Anzac - The Kesik Valley Cemetery

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... we are now more aware of the exploits of the 27th Regiment which was the first to counterattack the Anzac line at 8.30 on the morning 25 April 1915.  It was this attack that prompted Colonel Sinclair-MacLagan, the commander of the 3rd Australian Brigade, which was the first to land, to direct the next brigade ashore to move south to meat this threat instead of occupying the high ground on the northern flank as originally intended.
It was this lack of troops on the northern flank facing the high ground of Chunuk Bair which made Ataturk's counterattack with 57th Regiment so effective.  It was the second of what in boxing terms was a left and right punch, the first by the 27th Regiment drawing in the Anzac defenders, the second by 57th Regiment exploiting the weakness and leading to the fall of the vital ground of Baby 700 thus ensuring that until August the Anzacs would be preoccupied with holding on, rather than attacking.
However because the 27th Regiment did not belong to Ataturk's 19th Division, the importance of its actions were downplayed.  It is only now
that Cefik Bey's doings are being given their due prominence.  He was the first to attack at 8.30 in the morning and his actions were critical to Ataturk's later success.

"Gallipoli revisited", (2006), Christopher Pugsley.

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Presentation of silver & gold medals of war & privilege to the standard of the 27th Regiment for loyal & distinguished service during the Ariburnu battles in Çanakkale











"The Regiments' commander Lt-Colonel Şefik Aker (seated in the middle)" picture reproduced from "Çanakkale, Ariburnu Heros", Izmir 2006, Nebahat & Cemalettin Yıldız, p. 66

“Presentation of silver & gold war medals & privileges to the 27th Regiment for loyal & distinguished service during the Ariburnu battles in Çanakkale.” picture reproduction from "The War Magazine", (Istanbul - 2004), p. 87


Counter-attacks by the 27th and 57th Regiments on 25th April 1915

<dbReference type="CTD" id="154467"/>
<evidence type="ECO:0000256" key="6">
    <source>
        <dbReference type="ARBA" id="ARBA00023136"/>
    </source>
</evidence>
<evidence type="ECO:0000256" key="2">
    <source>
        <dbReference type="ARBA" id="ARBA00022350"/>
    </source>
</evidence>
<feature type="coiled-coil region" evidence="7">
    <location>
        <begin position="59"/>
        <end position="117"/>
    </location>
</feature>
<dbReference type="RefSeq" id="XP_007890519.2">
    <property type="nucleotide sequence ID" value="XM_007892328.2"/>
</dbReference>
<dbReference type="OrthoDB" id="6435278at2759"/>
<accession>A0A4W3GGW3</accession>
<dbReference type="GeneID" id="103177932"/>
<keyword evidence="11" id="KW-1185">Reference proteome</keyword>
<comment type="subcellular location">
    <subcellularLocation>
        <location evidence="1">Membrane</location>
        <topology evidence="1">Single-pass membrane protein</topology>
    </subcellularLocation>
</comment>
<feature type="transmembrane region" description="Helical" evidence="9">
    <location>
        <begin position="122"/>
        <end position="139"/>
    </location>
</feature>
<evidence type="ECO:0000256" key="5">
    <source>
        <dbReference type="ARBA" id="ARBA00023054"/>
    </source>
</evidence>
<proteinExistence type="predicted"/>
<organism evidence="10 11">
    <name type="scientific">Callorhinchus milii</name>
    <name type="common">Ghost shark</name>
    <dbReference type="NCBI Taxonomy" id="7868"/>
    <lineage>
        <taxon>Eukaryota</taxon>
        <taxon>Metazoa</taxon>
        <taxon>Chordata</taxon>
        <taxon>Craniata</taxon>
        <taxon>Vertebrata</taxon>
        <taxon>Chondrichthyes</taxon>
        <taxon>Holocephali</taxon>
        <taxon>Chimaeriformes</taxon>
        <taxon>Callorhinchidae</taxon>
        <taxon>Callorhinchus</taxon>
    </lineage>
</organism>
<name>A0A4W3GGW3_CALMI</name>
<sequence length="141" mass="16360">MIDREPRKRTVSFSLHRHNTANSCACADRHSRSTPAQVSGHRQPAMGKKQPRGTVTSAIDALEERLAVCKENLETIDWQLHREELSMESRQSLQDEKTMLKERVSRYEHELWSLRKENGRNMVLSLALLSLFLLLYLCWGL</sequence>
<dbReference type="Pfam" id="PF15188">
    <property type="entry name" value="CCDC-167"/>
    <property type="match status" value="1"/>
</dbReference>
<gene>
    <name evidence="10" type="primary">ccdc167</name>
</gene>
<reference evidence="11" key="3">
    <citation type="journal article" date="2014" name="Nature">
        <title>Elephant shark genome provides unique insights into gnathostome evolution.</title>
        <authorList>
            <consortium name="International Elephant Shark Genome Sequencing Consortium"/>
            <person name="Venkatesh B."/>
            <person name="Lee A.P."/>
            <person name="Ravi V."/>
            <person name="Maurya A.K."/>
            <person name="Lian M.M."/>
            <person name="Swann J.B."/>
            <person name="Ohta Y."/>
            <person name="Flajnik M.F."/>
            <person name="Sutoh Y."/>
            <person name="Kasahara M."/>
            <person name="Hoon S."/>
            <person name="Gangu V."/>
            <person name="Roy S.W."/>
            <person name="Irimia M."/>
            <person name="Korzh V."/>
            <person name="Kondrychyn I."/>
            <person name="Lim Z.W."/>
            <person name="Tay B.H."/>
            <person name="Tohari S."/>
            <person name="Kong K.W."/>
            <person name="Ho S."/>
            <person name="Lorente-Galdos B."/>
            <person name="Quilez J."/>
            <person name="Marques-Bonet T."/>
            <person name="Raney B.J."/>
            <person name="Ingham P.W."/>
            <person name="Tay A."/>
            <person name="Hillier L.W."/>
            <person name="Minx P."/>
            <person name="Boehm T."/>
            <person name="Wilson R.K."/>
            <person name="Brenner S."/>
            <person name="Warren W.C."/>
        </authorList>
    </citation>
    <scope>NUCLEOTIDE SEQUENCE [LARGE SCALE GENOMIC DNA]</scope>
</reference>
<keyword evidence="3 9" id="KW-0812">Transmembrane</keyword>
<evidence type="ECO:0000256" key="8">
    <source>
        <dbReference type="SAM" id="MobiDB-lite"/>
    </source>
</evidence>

The first report reflecting the extent of the Anzac landing reached the 9th Divisions’ HQ at 05h20.  At 05h45 the Divisional commander informs  Lt-Colonel Mehmet Chefik Bey, commander of the 27th Regiment, of the situation and tells him to send reinforcements to the area.  At 05h50 Chefik Bey sets off for the Kabatepe-Ariburnu area with two batallions (2000 men strong) and a machine gun detachment.  At 07h00 Chefik Bey reaches Anderson Knoll and from this position he can see -for the first time- the enemy who occupies Lone Pine.  He decides to move North along the Third Ridge At 07h40 he reaches Hill 165 –a dominating hill just South of Scrubby Knoll- where he waits for his forces to rassemble. This proved to be a wise move as it kept his men not only out of the line of fire of the Navy, but also avoided his batallions being encircled by a superior force positioned on a more dominating hill.  From this point, at 08h00 Chefik Bey launches his first counter attack and pushes the enemy back to Mortar Ridge-Lone Pine Line.

translated from
"The Çanakkale War - the homeland is beyond the trenches", (Istanbul 2006), Gürsel Göncü-Şahin Aldoğan, p. 40-41



translated from "The Çanakkale War - the homeland is beyond the trenches", (Istanbul 2006), Gürsel Göncü-Şahin Aldoğan, p. 44

(*) Late morning and early afternoon of the 25th April


Last updated : 01/12/06




detail of a Turkish map reproduced from "A brief history of the Çanakkale Campaign in the First World War" (June 1914-January 1916), (Ankara 2002),  The Turkish General Staff Directorate of Military History.

In the meantime the 27th Regiment was holding the central and left flank and were concentrating on pushing back the enemy who was holding the Lone Pine – German Officers Trench line.  With the strong and concentrated attack of the 57th Regiment along a narrow terrain on their right, the 27th Regiment could take a breath.  Nevertheless, fighting along this line continued till around 16h00 with much hand to hand fighting taking place in Owen’s Gully. Just before sunset a major counter attack was launched by the Turks and the Australians had to withdraw to the Southern slopes of Lone Pine.


cont@ct us

The original cemetery is on the eastern slope of Kesik Dere, with the first burials taking place in the early days of the campaign.  Fallen soldiers from the 27th and 57th Regiments were the first to be buried here, while later in the fighting soldiers from the 64th and 18th Regiments who were killed while serving in this section of the line were also buried in this cemetery.

"Gallipoli Battlefield Guide", (Istanbul 2006), Gürsel Göncü & Şahin Aldoğan, p.47